With its only remotely close landmark being a Pret à Manger, Bar Polski is hidden down a backstreet in Holborn and unless actively seeking it out, one is highly unlikely to find it. However, it is definitely worth taking some friends on an adventure in order to discover it. Chic sparse décor, black leather seating and basic grey tables are juxtaposed with colourful traditional folk motifs and cockerels painted on the walls. The latter of which provides a great deal of amusement to those with little knowledge of wycinianki style and Polish traditions.
If you want to sample some traditional Polish food it is best to visit Bar Polski during the week from 8 P.M. onwards, when the post-work drinkers are leaving, and you are able to acquire a table. In a similar way to Spanish tapas or Greek meze, the food at Bar Polski is served in a way that is perfect for sharing among a large, ravenous group of people.
For a relatively small bar-restaurant, Bar Polski offers quite an extensive range of Polish food. The mixed fried pierogi (dumplings) stuffed with meat, cabbage and cheese are served on large white plates with three dips, one of which is indistinguishable. The pierogi stuffed with meat and pierogi stuffed with cabbage are delicious. Unfortunately the pierogi filled with cheese curd is somewhat disappointing. If unfamiliar with Polish food it is very important to remember when ordering pierogi to ask for the fried version because the boiled version may well put you off Polish food for life. This is not the fault of the chef at Bar Polski, simply a problem that arises from the method of cooking; boiling any food turns it into a slime-like substance.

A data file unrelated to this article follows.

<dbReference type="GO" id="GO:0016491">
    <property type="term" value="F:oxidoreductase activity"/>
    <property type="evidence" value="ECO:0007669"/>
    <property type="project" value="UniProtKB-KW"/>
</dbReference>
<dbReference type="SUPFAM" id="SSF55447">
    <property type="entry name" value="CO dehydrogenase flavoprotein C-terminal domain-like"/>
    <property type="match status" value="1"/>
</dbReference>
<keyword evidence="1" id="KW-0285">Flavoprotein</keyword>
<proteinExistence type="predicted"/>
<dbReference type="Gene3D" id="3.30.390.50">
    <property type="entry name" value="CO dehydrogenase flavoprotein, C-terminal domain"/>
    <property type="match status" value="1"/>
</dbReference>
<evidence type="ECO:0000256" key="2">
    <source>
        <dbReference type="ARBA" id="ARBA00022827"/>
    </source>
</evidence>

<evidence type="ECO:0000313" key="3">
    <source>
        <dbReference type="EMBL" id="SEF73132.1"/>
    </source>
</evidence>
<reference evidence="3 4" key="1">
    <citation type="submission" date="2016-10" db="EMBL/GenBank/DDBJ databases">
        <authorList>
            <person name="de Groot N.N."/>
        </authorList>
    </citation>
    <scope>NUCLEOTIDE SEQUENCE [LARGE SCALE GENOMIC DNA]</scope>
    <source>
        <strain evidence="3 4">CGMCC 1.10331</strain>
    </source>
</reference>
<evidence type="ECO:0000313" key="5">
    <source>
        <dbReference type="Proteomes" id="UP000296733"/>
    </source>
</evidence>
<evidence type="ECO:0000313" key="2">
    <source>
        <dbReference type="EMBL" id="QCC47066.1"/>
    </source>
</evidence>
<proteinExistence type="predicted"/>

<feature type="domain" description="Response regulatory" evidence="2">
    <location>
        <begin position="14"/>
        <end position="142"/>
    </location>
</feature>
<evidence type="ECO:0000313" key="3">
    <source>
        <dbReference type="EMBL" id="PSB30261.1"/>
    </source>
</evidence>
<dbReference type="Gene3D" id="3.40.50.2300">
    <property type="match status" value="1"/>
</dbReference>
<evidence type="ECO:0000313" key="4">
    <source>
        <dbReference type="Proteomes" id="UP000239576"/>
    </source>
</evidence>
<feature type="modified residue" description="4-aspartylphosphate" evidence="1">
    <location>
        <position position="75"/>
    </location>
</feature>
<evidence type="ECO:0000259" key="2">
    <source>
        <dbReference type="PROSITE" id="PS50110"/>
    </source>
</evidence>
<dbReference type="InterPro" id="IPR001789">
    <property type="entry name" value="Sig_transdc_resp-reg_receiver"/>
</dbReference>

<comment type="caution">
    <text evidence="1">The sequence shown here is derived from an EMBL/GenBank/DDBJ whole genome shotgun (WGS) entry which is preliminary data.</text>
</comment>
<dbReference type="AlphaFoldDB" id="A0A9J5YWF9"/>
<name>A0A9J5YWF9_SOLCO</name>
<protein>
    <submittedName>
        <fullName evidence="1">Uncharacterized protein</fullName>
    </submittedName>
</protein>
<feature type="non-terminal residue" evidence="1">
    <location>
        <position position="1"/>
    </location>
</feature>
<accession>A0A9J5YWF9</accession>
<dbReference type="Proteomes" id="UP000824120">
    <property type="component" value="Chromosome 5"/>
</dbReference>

Nonetheless, the vast majority of the menu will certainly not let you down.One plate not to be missed is the Bigos, a stew of sauerkraut, fresh cabbage, mixed meats and seasonings, served with rye bread.
All of this can be washed down with any of the beers on the menu or if you are feeling a little more adventurous sample some of the vodkas which are categorised into ‘dry and interesting’ and ‘nice and sweet’.For the hardy among you a shot of any vodka on the menu will compliment the food.However, if you would rather drink vodka ask any of the helpful Polish staff which mixer they think goes best with each one.They will always endeavour to help you.
Bar Polski is at 11 Little Turnstile, Holborn, WC1V 7DX (tel: 020 7831 9679).
Drinks, lunch or dinner. Food served until 10 P.M. No bookings accepted.
Takeaway service available.
Who to know: John, the owner. He has been known to wrestle with pickpockets to prevent inebriated customers are not mugged.
What to know: If you come to a SSEES event at Bar Polski you will enjoy plenty of free food.
What to eat: Pierogi, Bigos.
What to drink: Beers including: Zywiec, Lech and Tyskie; around fifty types of vodka.
Spotted: Current and former SSEES students and staff!